Getting you back to the life you want to live.
A ugust 2017
Our July camping trip was full of adventure at Olympic National Park. We hit the beach, lakes, and waterfalls, all of it spectacular. We took my trusty inflatable paddleboard out on a lake, where my copilot directed us to a beach half a mile from our takeoff. Aye aye! Fifteen minutes later, I wished I had brought shoes for a land return. The wind had picked up to such an extent that there were 1- to 2-foot swells on the lake on the way back. My daughter likened the swells to a ride at Disneyland. I kept positioned perpendicular to the swells when the wind was high, then paddled furiously toward shore in the moments when it died down. Our short paddle that day ended up being a ‘3-hour tour’ against a steep headwind. In that time, my daughter stayed calm, opted to lay down and nap on the board, and I focused on good body mechanics and staying steady, both in balance and nerves. When my very worried husband spotted us getting close, he helped us offload at a dock. He was worried sick that we had been in danger. My daughter and I were puzzled. I knew I could do it, and so did she. I was just not so excited to have to keep paddling, and was enthused at the prospect of being closer to a fire and a glass of wine. We arrived at our last camp ahead of my husband. This campground was packed like sardines, and I had a trailer back in, which I’d only done once. My stomach sank. I wondered aloud where my husband was to help park, and my daughter asked me, “Do you believe in yourself?” I paused. “Well, yes, I do, but I’m kind of nervous about this.” She responded “Well, I believe in you. You got this, Mama.” So I did. I managed to avoid all obstacles, and felt proud of my small accomplishment. Despite (even more!) challenges, we had a great time, and made more great memories. The best one, though, was knowing my daughter had utter faith in me, in stormy conditions and on bad days and when I was not so sure of myself. I wish the same for you. Even when you don’t have F rom T he D esk O f Shelly Coffman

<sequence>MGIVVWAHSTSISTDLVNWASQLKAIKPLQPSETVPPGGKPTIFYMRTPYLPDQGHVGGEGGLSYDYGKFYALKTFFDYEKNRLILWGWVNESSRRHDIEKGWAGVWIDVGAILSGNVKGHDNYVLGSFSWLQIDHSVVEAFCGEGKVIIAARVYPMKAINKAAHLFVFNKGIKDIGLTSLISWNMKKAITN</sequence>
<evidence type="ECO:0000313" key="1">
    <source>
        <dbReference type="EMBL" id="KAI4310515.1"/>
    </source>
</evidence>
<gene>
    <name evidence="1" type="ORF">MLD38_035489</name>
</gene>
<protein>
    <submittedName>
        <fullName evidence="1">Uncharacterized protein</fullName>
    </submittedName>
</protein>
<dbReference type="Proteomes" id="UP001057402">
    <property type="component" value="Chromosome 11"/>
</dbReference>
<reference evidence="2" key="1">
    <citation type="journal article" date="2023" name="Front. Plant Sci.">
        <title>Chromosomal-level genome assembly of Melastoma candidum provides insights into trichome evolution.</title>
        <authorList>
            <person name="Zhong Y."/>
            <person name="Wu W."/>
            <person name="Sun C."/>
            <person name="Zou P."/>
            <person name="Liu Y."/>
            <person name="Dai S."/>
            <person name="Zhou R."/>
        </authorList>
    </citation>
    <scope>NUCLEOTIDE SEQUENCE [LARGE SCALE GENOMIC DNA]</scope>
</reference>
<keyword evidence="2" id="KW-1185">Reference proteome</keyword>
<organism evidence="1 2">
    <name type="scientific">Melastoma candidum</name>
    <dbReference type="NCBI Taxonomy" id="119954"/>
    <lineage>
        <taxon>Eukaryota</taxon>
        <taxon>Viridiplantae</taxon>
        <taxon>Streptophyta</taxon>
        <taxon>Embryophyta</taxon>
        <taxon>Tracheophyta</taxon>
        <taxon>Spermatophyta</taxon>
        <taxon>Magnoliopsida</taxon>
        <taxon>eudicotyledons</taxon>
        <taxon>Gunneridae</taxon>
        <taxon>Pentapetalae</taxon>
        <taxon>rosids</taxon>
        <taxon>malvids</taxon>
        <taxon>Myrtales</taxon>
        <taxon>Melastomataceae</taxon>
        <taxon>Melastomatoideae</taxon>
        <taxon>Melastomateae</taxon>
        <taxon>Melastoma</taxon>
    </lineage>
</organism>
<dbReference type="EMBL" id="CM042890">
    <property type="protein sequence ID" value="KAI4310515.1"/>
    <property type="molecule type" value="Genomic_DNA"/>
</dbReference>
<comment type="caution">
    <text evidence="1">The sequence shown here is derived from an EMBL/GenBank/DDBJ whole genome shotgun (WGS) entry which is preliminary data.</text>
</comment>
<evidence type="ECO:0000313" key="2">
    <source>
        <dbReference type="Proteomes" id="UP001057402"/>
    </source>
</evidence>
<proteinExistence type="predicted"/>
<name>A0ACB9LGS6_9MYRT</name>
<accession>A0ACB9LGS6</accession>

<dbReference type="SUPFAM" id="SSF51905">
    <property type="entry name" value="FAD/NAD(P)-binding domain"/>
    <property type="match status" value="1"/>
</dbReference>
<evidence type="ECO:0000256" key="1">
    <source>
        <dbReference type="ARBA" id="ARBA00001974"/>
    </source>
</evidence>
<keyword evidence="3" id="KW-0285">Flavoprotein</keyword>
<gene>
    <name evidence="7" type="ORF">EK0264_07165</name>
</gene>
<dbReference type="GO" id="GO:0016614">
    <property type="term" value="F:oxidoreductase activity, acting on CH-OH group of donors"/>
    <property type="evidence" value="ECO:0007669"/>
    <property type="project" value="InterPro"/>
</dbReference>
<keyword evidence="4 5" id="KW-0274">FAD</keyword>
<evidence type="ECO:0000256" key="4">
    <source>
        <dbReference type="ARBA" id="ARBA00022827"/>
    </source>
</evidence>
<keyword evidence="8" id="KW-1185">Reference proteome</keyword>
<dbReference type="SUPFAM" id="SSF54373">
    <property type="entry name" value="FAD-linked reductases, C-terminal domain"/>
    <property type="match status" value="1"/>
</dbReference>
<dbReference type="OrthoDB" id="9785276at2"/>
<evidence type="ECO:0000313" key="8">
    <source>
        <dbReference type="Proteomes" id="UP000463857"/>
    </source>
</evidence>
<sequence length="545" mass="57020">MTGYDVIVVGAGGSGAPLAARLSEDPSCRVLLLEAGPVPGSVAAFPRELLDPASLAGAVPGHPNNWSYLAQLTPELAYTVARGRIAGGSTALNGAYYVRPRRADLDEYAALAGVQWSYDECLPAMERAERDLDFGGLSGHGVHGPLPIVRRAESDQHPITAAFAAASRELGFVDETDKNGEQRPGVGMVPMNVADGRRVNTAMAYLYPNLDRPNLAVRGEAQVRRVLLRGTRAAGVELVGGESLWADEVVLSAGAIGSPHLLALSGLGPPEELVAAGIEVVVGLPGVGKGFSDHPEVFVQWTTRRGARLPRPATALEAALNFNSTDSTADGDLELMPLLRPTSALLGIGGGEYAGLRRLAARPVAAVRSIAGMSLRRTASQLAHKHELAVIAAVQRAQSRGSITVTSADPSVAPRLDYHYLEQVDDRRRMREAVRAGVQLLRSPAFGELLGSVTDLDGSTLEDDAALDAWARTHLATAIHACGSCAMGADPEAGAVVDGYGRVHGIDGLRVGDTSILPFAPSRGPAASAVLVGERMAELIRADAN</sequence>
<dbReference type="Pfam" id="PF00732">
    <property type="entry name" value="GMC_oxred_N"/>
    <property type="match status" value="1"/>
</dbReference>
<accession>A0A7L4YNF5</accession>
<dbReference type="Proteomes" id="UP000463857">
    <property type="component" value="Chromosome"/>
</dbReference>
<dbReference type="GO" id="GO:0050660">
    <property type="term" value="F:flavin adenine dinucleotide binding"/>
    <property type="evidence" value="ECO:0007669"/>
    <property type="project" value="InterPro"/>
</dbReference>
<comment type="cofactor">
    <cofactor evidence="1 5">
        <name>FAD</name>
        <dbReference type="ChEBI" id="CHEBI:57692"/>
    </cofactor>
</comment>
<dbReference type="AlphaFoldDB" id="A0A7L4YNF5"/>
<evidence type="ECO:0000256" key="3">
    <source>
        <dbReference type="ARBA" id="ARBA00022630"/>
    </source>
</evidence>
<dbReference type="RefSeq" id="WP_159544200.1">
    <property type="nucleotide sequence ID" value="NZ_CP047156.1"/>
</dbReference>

T he D octor ' s O rders Are You a 'Difficult' Patient?
What happens if you are labeled a “difficult” patient on your medical file? It depends on who you ask. According to a 1996 TV episode of the sitcom “Seinfeld,” you might get calls in the middle of the night and be denied service by every doctor in town. Poor Elaine. Real life isn’t that dramatic, but people still harbor fears about speaking up or questioning their physician because they dread the difficult label. What if your doctor alters his care approach? What if he withholds certain information because he fears being antagonized? Besides, no one wants to walk into a doctor’s office and fear that their presence is dreaded. No one likes to feel like they are high maintenance. One study done by Health Affairs found that most people want to participate in “shared decision-making” with their physicians, but they feel concerned about being labeled as difficult, because it could lead to problems down the road. The crazy thing is, 40 percent of the subjects had incomes of over $100,000. If they felt concerned, there’s a good chance people of all income levels feel the same way. If you talk to some physicians, they will tell you that being a curious and investigative patient is a good thing, even if it makes you just a little difficult. But there is a balance in all things. Talk to a doctor outside the office, and they will be happy to give you examples of how not to treat the person providing you with physical care.
your own short cheerleader, be that person for yourself. It’s pretty magic.
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- Shelly Coffman
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